Amprobe Comes Out of the Shadows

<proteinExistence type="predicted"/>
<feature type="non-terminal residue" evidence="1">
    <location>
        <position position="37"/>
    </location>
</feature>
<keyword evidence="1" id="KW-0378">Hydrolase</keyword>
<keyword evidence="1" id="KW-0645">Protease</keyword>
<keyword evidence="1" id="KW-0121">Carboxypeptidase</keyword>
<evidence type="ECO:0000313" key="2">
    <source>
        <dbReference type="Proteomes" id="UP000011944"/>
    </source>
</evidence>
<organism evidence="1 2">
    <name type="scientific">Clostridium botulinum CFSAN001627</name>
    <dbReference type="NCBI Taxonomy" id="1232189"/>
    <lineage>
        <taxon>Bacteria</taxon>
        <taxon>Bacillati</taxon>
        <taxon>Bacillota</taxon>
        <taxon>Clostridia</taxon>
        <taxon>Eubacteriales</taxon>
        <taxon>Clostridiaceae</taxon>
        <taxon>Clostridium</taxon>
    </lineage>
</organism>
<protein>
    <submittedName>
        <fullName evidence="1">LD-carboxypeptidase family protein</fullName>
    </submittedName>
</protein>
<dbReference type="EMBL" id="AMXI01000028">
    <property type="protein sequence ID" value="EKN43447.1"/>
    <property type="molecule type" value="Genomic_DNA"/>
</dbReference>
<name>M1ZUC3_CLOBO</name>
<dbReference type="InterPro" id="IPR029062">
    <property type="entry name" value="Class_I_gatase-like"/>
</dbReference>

Walt's still home with brochitis (but alive and well enough to keep in touch via email to make sure none of us is sitting in his chair while he's out), so I get fill in at the vendor meetings -- and bag the swag -- in this case, neat little boxes of red and yellow M&Ms with the Amprobe name stamped on them. Sweet! The reason for the visit, besides feeding the editors' sweet teeth (tooths?) was to signal that the 47-year-old company is still alive and well and selling clamp-on meters and other test equipment for the electrical, maintenance, construction and HVAC markets. Amprobe marketing manager Lucinda Farwell was showing off the latest version of the company catalog with 250 models of clamp-on meters, multimeters, wire tracers, megohmmeters, power quality testers, environmental and electrical testers, phase sequence and component test relay testers and benchtop instruments.  Having virtually invented the market nearly a half-century ago with its clamp-on inductive ammeter, Amprobe is moving beyond these roots, says Farwell, to specialize in power quality equipment for field measurement and recording of PQ variables, such as power, energy, harmonics, spikes, sags and surges. For example, according to the press release, the DM-II Plus Power Quality Recorder is a unique kit with PC download capabilities that records a broad spectrum of power quality parameters. The kit includes the power recorder, three current transducers, and four cables and alligator clips housed in a rugged carrying case. It can measure harmonics, voltage anomalies (sags and surges) and offers ample data storage memory and a large, easy-to-read display. Readings and charts can be viewed on the recorder's LCD screen or downloaded to a PC using Microsoft Windows-compatible software that is included in the kit. The other interesting piece of this story is Amprobe's evolution. It began as Pyramid Instrument Company. Then it merged to become ATP in 1999. Finally, in a very low-key acquisition in the fall of 2006, it was bought by Fluke and the company headquarters moved to Everett, Wash. The Fluke connection is being kept very quiet (you would never know of the Amprobe/Fluke connection from the company literature), largely because Amprobe is a strong brand in its own right, and Fluke has decided not to fix something that isn't broken. The casualty in this affair is the Meterman line, also owned by Fluke, which has a close overlap to the Amprobe product line. It is being phased out over the next few months.